This isn't only unjust. It doesn't make sense. At least when you think about the reason for the existence of public services. "This is an ideological attack," says Ben Sprung, a London firefighter and regional organiser for the Fire Brigade Union, who goes on to state in the interview the glaringly obvious points being ignored by government: that profit shouldn't have anything to do with public services. Public services can't be measured in monetary terms, and so-called "market solutions" should therefore not be applied, because they do not apply! We've even seen government schemes to privatise public services costing the tax-payer more money in the end.
Indeed, the struggle fought by the London FBU can be seen as a frontrunner in the many fights, ongoing and upcoming, against privatisation schemes and cuts being rolled out. Perhaps it is heartening to read that the FBU's recent strike action resulted in a resolution reached in the dispute over working hours and shift patterns. Ben insists that the battle is far from over, with the private sector ever encroaching to profit on the UK-wide fire brigade infrastructure and jobs. The FBU is aiming to put 1,000 firefighters on the streets of London for the TUC march on March 26, 2011.
Some coalitions seem to want to exploit the current distrust of the Con-Dem's as an opportunity to put Labour back in power. Others, like Paul from the Right to Work campaign, are imagining something very different:
"We need to continue to march and rally and demonstrate for the purpose of unity, but we also must have a powerful unity of purpose - and that means strikes, direct action, occupations - and we all need to come together in all the different campaigns, put any differences we may have aside and work towards a common aim of bringing down this government but not replacing it with something that is going to cut in a slightly nicer way, or slower pace, but something that fundamentally challenges the current political establishment and system...it's time to bring together a new social movement for this country and further afield." (Paul, Right to Work)
Unity, greater numbers, coalitions and solidarity can only strengthen the movement to stop the cuts. It's difficult to argue otherwise. But it always seems pretty easy to fight against something. What are we fighting for? I mean practically speaking...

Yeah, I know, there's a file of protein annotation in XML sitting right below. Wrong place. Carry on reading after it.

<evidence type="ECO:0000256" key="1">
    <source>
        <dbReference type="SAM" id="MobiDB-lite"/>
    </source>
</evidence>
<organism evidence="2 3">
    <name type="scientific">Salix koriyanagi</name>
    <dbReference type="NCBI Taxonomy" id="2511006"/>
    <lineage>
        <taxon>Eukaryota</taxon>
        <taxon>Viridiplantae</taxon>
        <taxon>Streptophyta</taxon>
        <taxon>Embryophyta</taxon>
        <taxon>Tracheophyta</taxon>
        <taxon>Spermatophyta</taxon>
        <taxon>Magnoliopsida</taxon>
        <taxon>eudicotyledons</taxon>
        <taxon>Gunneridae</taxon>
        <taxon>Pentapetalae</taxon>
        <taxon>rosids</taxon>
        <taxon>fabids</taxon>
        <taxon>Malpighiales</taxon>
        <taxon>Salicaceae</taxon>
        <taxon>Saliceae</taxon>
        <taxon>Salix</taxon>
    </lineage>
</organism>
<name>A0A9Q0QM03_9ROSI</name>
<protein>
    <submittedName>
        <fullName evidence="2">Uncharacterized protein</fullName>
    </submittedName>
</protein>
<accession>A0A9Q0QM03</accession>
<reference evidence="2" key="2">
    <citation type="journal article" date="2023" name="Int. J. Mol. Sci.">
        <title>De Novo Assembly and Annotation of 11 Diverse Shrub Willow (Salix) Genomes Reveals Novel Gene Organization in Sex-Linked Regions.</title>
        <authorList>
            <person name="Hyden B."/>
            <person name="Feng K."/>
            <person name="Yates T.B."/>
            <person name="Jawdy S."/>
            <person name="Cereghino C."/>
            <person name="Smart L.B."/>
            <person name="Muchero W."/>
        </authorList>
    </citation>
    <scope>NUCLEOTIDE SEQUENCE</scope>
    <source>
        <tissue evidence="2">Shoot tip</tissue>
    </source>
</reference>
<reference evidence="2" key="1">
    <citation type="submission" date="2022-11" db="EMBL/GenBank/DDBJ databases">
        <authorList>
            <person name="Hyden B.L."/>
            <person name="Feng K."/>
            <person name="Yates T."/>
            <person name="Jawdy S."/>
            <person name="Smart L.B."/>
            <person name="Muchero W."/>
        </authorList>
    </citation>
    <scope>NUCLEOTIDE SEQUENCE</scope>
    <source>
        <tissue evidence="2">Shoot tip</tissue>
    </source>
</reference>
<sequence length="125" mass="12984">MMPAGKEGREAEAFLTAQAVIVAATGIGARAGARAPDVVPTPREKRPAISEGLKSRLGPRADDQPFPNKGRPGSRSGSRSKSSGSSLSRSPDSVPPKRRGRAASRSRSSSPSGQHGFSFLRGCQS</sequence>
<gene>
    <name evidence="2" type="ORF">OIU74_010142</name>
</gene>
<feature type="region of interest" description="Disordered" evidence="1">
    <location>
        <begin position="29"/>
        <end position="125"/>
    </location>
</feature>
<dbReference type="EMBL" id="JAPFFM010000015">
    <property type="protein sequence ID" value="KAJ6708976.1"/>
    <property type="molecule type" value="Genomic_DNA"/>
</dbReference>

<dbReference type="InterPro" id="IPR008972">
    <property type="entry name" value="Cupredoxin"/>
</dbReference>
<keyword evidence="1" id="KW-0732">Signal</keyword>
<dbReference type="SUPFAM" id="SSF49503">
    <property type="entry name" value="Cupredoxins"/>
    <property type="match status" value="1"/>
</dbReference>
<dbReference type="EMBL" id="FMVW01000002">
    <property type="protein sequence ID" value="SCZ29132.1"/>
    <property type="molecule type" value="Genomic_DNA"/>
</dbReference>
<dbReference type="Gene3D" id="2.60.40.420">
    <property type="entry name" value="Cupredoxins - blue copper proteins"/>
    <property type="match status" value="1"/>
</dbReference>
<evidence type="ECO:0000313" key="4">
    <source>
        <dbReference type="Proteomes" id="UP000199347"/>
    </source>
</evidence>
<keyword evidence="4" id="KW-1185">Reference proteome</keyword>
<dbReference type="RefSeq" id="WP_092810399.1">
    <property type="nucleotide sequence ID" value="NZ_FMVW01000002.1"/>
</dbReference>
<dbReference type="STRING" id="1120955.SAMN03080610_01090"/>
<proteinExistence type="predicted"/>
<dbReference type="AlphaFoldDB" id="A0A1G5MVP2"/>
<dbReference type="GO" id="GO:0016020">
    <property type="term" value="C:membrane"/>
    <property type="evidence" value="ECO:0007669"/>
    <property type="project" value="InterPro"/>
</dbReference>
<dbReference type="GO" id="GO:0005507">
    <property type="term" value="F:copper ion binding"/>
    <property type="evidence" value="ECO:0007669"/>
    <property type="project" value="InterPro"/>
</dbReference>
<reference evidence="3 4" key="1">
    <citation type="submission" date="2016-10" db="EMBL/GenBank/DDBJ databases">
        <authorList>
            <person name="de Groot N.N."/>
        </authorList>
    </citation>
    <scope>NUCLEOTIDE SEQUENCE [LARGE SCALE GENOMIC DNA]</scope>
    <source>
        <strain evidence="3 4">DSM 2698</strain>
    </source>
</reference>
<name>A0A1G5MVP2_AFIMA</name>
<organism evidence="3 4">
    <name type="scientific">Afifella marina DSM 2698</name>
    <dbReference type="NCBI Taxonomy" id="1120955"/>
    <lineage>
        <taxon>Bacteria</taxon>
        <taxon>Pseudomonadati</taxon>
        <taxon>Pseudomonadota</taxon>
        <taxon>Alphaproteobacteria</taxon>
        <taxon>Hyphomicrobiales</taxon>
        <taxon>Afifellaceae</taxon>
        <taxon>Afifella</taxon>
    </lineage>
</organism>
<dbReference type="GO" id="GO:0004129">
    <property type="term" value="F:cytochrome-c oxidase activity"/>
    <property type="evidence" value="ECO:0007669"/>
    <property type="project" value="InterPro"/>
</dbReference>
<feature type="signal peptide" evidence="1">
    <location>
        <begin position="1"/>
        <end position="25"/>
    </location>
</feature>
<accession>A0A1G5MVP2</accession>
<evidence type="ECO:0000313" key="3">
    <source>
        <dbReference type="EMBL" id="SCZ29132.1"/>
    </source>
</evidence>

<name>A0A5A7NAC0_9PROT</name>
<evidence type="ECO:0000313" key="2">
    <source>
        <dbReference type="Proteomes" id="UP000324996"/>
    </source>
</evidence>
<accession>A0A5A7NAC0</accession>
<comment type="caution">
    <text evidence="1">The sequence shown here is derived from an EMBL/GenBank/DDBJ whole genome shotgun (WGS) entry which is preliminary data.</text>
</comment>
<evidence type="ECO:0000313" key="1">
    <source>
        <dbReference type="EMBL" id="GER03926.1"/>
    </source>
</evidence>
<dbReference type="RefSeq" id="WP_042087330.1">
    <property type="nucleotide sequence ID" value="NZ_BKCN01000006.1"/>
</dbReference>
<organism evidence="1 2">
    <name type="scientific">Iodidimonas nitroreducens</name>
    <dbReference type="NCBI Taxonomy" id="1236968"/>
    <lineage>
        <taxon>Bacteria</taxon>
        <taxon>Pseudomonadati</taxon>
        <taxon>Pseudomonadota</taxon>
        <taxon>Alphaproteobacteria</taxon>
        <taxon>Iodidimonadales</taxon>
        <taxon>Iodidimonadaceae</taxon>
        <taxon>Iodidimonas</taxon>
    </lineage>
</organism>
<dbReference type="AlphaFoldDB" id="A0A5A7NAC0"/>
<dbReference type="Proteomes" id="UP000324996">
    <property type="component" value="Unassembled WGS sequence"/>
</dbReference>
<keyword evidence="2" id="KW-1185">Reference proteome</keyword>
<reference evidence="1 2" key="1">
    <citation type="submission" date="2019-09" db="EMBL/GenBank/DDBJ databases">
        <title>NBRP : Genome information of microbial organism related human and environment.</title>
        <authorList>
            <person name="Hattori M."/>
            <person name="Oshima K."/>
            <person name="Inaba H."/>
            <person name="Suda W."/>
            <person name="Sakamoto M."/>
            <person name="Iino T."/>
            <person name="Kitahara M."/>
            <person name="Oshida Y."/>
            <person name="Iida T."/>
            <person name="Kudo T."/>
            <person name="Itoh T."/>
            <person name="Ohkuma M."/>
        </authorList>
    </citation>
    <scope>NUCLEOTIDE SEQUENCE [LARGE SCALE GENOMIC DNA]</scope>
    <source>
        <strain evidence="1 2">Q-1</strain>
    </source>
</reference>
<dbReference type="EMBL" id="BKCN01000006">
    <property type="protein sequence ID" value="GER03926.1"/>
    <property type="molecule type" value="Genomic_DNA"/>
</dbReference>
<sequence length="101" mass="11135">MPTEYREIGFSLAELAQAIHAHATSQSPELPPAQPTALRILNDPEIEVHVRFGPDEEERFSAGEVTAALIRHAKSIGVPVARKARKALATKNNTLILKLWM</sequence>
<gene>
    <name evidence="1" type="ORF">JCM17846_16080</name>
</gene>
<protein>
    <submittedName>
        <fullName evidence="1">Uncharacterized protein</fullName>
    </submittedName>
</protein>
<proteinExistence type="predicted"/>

Creating a collective vision of a different future is something very different from organising/attending/supporting rallies, strikes and protests against austerity measures. But the desire for unity is there, stated strongly by Paul and echoed more or less by almost every person I talked to for this article.
Stu, a regional co-ordinator for the Wobblies, spoke about the need for alliances between and support for unions, encouraging people who have the option to join a union if they hadn't already, or to start one up if there wasn't one to join. The options for involvement in the anti-cuts struggle seem endless, and seeing what's at stake, I'd argue that some level of involvement hardly seems optional for the average concerned person living in the UK.
To witness the coalesing of different parts of the anti-cuts movement is to witness the process of a movement that may actually go beyond the current anti-cuts struggle - to link up the atomised groups of people and single-issue campaigns all linked by a common desire to change this present reality into something different, something better: a future in which people take care of other people, where profit is not the be-all, end-all of life.
We've already seen the students go through a crash-course in street-level protest, refusing to march from A to B, occupying their universities... We're seeing a shift in public opinion - with people continually taking action [recent articles: 1, 2, 3...]
2011 is shaping up to be a pretty fierce year and the run-up to the big TUC demo on 26 March will be interesting. I guess I don't have a conclusion, this very much an unfinished story. Instead, I'll end this dribble with some words from Paul that spoke to me, and may be his words speak to you too:
"There are differences in the movement...I don't foresee one big movement coming together under one banner necessarily, but what I hope will be the guiding light for both this country and further afield is that we can find ways of cooperating and working together and in practice, a way forward would be to join together on particular initiatives on particular days and force that common ground because otherwise there is a real danger that we may just end up fighting amongst ourselves...rather than actually getting on with tackling a system and a group of individuals that seem hell bent on protecting a ruling elite, banking and business, rather than serving people and providing a decent planet." (Paul, Right to Work)
Many thanks to everyone who got in touch to give their time and words for this piece.
See you on the streets,
Some things to keep an eye on...
If you're a student, or concerned about cuts to EMA and education funding: